Conifer fire temporarily closes Catholic retreat house
By Nissa LaPoint
Photo by Deacon Joe Donohoe
Catholic Charities’ emergency assistance staff and parishes are on a “wait and see” status until the devastation of Lower North Fork Fire and the needs of those affected are assessed.
“We continue to pray for them and we’ll be there to provide assistance once we can gauge what assistance is needed,” said Geoff Bennett, vice president of Catholic Charities’ division of shelter and community outreach.
Parishes are gathering information on families affected and taking down names from others offering shelter and aid.
About 550 fire crew personnel contained the Conifer fire by 97 percent April 2 after fire ravaged 4,140 acres of land, burned 27 homes and killed three people, officials reported. All evacuees were allowed back home on Monday.
The fire forced some 900 people to evacuate from the mountain areas southwest of Denver that investigators say may have been ignited from a controlled burn meant to mitigate fire danger. Governor John Hickenlooper ordered a review of the fire’s origin and suspended government use of controlled burns on state parks, refuges and other lands under contract such as by the Colorado State Forest Service.
Many evacuees stayed at West Jefferson Middle School in Conifer until March 30. A few parishes are prepared to offer aid and shelter to anyone who asks for help.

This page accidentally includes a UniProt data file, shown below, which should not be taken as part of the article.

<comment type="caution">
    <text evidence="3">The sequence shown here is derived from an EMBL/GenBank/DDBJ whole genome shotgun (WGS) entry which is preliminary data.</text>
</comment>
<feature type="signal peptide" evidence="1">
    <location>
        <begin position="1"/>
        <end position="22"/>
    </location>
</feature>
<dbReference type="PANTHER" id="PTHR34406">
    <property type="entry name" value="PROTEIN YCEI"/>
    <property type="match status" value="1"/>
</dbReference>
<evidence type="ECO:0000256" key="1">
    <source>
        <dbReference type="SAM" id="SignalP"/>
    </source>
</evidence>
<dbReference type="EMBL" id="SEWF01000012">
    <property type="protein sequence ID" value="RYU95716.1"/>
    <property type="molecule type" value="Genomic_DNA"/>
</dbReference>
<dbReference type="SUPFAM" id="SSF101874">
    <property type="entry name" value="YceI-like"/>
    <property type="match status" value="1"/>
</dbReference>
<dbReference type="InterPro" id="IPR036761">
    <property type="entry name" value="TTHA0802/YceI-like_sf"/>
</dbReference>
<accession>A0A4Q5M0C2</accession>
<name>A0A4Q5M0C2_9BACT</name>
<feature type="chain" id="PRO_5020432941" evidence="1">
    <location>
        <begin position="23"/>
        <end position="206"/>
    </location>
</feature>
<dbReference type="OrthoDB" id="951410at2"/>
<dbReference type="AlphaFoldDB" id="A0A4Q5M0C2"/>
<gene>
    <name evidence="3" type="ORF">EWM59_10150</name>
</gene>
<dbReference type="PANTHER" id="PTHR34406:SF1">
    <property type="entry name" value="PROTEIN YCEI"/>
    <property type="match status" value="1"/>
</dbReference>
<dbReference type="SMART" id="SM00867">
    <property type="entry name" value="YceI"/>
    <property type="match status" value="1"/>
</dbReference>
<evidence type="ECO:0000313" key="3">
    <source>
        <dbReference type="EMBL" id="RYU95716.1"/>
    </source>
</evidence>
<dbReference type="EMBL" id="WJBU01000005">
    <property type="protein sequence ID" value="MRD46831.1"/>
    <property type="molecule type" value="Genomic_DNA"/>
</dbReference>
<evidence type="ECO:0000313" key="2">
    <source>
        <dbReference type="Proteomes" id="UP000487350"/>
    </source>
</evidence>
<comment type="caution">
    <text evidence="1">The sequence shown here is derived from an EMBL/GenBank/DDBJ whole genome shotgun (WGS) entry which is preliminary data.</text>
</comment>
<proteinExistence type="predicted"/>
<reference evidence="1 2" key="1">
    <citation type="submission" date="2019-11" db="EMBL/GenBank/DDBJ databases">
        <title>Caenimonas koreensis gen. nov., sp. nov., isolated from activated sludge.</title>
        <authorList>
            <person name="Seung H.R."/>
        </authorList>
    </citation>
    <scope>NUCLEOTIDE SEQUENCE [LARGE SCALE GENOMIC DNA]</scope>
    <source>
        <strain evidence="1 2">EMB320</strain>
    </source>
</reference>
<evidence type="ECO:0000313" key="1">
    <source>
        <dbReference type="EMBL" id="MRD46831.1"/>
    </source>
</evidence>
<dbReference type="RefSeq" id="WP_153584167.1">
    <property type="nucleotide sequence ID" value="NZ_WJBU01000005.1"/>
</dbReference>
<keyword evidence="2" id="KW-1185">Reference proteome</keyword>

Father James Baird, pastor of Our Lady of the Pines Parish in Conifer, said the parish is keeping all those affected in their daily prayers.
Light of the World Parish in Littleton has not received requests for assistance although parish staff is in contact with some parishioners from Conifer who were evacuated.
“We’ve been keeping track of a couple of parishioners,” said parish business manager Jennifer Reicher. “So far neither one has suffered from the fire.”
It’s more likely that requests for assistance will occur in the weeks following the initial evacuation, she said.
Deacon Joe and Theresa Donohoe, who operate Jesus our Hope Retreat House and live near the retreat grounds, were evacuated from their foothills property for three days and had to close the retreat house. They returned to the area on Thursday to find that their home and the structures on the retreat house grounds were unaffected by the fire.
“The houses are okay and the fire line is about two to three miles away, but the fire is pretty much contained,” Deacon Donohoe said. “The retreat house will reopen this week.”
After other Colorado fires in the past, Catholic Charities has pooled resources to supply victims with gift cards to purchase groceries and other needs, Bennett said.
“We can tap into similar resources again,” he said. “We’re just trying to gauge what the need is.”